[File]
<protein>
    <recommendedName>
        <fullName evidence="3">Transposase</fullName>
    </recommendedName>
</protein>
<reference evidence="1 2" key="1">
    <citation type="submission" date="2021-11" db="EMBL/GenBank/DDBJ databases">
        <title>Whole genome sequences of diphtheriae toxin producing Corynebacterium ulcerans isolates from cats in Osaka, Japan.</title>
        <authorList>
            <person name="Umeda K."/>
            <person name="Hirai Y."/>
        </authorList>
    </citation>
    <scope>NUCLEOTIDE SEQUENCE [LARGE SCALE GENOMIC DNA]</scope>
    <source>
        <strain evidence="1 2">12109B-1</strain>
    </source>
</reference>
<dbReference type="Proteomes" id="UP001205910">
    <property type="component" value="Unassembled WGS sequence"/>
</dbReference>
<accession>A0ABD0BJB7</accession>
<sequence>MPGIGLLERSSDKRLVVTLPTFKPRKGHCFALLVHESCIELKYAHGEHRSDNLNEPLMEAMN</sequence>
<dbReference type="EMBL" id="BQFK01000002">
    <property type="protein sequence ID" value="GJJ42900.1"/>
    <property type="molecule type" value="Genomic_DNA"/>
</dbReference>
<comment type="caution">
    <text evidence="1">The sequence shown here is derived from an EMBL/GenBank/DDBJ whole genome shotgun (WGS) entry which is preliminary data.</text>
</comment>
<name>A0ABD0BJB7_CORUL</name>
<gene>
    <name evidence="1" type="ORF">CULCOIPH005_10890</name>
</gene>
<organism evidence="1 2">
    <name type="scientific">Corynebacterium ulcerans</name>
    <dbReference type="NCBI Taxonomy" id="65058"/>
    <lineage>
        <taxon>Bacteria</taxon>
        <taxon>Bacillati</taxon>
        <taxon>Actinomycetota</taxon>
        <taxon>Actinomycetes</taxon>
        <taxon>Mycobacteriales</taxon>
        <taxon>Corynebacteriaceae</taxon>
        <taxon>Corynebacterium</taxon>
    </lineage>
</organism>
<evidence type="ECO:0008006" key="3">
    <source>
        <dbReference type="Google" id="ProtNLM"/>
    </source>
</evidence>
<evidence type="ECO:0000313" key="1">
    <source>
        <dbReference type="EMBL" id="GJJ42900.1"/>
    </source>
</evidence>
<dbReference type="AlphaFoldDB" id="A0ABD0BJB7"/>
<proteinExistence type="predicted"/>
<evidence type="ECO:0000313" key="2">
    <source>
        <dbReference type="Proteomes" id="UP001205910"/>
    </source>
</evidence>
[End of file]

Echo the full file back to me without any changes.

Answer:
<protein>
    <recommendedName>
        <fullName evidence="3">Transposase</fullName>
    </recommendedName>
</protein>
<reference evidence="1 2" key="1">
    <citation type="submission" date="2021-11" db="EMBL/GenBank/DDBJ databases">
        <title>Whole genome sequences of diphtheriae toxin producing Corynebacterium ulcerans isolates from cats in Osaka, Japan.</title>
        <authorList>
            <person name="Umeda K."/>
            <person name="Hirai Y."/>
        </authorList>
    </citation>
    <scope>NUCLEOTIDE SEQUENCE [LARGE SCALE GENOMIC DNA]</scope>
    <source>
        <strain evidence="1 2">12109B-1</strain>
    </source>
</reference>
<dbReference type="Proteomes" id="UP001205910">
    <property type="component" value="Unassembled WGS sequence"/>
</dbReference>
<accession>A0ABD0BJB7</accession>
<sequence>MPGIGLLERSSDKRLVVTLPTFKPRKGHCFALLVHESCIELKYAHGEHRSDNLNEPLMEAMN</sequence>
<dbReference type="EMBL" id="BQFK01000002">
    <property type="protein sequence ID" value="GJJ42900.1"/>
    <property type="molecule type" value="Genomic_DNA"/>
</dbReference>
<comment type="caution">
    <text evidence="1">The sequence shown here is derived from an EMBL/GenBank/DDBJ whole genome shotgun (WGS) entry which is preliminary data.</text>
</comment>
<name>A0ABD0BJB7_CORUL</name>
<gene>
    <name evidence="1" type="ORF">CULCOIPH005_10890</name>
</gene>
<organism evidence="1 2">
    <name type="scientific">Corynebacterium ulcerans</name>
    <dbReference type="NCBI Taxonomy" id="65058"/>
    <lineage>
        <taxon>Bacteria</taxon>
        <taxon>Bacillati</taxon>
        <taxon>Actinomycetota</taxon>
        <taxon>Actinomycetes</taxon>
        <taxon>Mycobacteriales</taxon>
        <taxon>Corynebacteriaceae</taxon>
        <taxon>Corynebacterium</taxon>
    </lineage>
</organism>
<evidence type="ECO:0008006" key="3">
    <source>
        <dbReference type="Google" id="ProtNLM"/>
    </source>
</evidence>
<evidence type="ECO:0000313" key="1">
    <source>
        <dbReference type="EMBL" id="GJJ42900.1"/>
    </source>
</evidence>
<dbReference type="AlphaFoldDB" id="A0ABD0BJB7"/>
<proteinExistence type="predicted"/>
<evidence type="ECO:0000313" key="2">
    <source>
        <dbReference type="Proteomes" id="UP001205910"/>
    </source>
</evidence>